Asthma may contribute to obstructive sleep apnea
By Debbie Nicholson
Obstructive sleep apnea (OSA) is more common among asthmatics, but whether asthma promotes development of OSA remains unknown, according to the study's abstract.
Several studies have suggested that people with asthma could be at an increased risk for sleep apnea and that sleep apnea can worsen asthma.
Dr. Mihaela Teodorescu, MD, Assistant Professor of Medicine at the University of Wisconsin in Madison, related to MedPage Today "There has been a body of evidence published suggesting that there is a relationship between obstructive sleep apnea and asthma.” "Each disorder makes the other worse, so understanding what starts this vicious cycle is very important. We asked the question of whether asthma promotes the development of obstructive sleep apnea."
Dr. Teodorescu and colleagues set out to determine if the presence or development of asthma affects the risk of new-onset OSA in Wisconsin Sleep Cohort Study (WSCS) participants.
During the study at four year intervals, WSCS participants aged 30 to 60 years in 1988 completed in-laboratory polysomnography, clinical assessments and health history questionnaires.
Asthma was self-identified by participants in the study at the start of research had a 41% incident obstructive sleep apnea rate, compared with an obstructive sleep apnea incident rate of 29% among participants who did not report asthma at the beginning of the study according to Dr. Teodorescu.
Among the 205 participants who reported a history of asthma, 84 participants developed OSA during the eight year intervals sleep studies. Among the 1,278 participants who entered the study without self-reports of asthma, 369 participants developed OSA after eight years.
In their conclusion the researchers write “In adults, presence of asthma, particularly childhood onset asthma, predicted 8-year risk of developing OSA. Incremental asthma duration by five years raised the odds for OSA 8-year later by 10%.
Dr. Teodorescu explains "In this cohort we found that having asthma at baseline predicted an increased incidence of obstructive sleep apnea 8 years later.” "Overall, having any asthma at baseline predicted about a 72% higher likelihood of developing obstructive sleep apnea 8 years later.”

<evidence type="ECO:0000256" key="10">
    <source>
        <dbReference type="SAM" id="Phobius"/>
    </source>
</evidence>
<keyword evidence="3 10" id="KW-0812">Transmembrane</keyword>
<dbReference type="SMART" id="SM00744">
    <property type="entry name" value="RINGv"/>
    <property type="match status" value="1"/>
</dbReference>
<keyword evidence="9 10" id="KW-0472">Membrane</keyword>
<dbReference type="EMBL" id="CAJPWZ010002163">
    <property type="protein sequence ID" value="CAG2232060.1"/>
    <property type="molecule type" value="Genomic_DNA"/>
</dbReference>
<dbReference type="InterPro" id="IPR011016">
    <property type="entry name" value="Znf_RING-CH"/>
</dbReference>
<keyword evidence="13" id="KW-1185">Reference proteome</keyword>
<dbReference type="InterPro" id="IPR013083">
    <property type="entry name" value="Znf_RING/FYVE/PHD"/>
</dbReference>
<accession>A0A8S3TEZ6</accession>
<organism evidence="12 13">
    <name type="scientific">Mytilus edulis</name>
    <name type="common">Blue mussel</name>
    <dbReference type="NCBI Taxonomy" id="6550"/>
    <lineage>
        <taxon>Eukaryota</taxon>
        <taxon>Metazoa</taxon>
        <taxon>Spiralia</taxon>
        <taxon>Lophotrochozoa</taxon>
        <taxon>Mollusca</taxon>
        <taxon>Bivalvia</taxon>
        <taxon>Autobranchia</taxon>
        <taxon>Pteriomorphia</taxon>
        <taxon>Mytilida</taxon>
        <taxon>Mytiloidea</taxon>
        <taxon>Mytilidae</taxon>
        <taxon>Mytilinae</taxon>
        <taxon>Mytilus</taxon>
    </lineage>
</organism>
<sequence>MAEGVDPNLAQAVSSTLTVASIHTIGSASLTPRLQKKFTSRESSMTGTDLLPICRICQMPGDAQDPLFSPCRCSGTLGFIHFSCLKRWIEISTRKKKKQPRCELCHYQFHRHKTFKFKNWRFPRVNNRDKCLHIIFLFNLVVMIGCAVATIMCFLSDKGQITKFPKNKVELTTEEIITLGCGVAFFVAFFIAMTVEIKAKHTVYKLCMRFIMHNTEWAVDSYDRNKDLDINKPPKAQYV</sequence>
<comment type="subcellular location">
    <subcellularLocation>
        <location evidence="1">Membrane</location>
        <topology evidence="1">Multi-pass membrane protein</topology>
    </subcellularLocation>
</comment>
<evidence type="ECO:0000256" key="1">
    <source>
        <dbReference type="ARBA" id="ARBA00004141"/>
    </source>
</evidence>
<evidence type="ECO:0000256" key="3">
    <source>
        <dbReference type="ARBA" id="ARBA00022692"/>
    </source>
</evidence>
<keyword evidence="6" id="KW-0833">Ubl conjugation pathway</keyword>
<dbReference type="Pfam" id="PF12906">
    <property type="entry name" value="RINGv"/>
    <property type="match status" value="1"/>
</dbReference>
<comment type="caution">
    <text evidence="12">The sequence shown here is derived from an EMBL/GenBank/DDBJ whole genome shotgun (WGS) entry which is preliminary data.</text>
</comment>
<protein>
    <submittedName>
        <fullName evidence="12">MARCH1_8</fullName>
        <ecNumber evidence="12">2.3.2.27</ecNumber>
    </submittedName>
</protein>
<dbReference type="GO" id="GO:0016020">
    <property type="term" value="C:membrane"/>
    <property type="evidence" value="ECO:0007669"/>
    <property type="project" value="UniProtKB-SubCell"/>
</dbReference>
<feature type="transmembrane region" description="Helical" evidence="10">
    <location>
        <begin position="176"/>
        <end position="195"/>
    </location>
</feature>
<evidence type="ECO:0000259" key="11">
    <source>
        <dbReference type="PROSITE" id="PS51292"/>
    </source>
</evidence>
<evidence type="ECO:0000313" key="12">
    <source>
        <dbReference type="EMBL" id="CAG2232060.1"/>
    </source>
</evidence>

"Interestingly, when stratifying by the age of diagnosis, childhood onset of asthma was a higher predictor for development of obstructive sleep apnea, with an odds ratio of about 2.1," she said in a press briefing following her poster presentation.
"For each 5 years increment in duration of asthma, the likelihood of developing obstructive sleep apnea increased by 12%," she said.
Dr. Susheel Patil, MD, PhD, Instructor of Medicine, John Hopkins University, Moderator for press briefing, stated "Over the years obstructive sleep apnea has been found not to just be associated with excessive daytime sleepiness but has been associated with other diseases such as cardiovascular outcomes, diabetes and metabolic syndromes."
"I think that the relationship between asthma and obstructive sleep apnea may, indeed, be bidirectional as exhibited in this new study," he reported to MedPage Today.
Dr. Teodorescu stated "We selected people in the cohort who were free of obstructive sleep apnea at baseline.” "We stratified them based on their asthma diagnosis which was self-reported and they also self-reported the duration of asthma. We didn't see any differences in obstructive sleep apnea severity when we looked at stratification of asthmatics versus no asthma, but the sample sizes became quite small when we tried to separate these groups."
In closing Dr. Teodorescu stated "Overall we conclude that these prospective data suggest that asthma, particularly of childhood onset may contribute to the development of obstructive sleep apnea later on in life. Childhood asthma onset seems to be more of a risk factor for this disease.”"How intrinsic disease characteristics or associated features starting early in life affect upper airway patency during sleep remains unknown.'
The findings were reported at he annual meeting of the American Thoracic Society in Philadelphia.
Because of the link between sleep-disordered breathing and asthma, if one of the disorders is diagnosed, it would be beneficial to test for the other as well.
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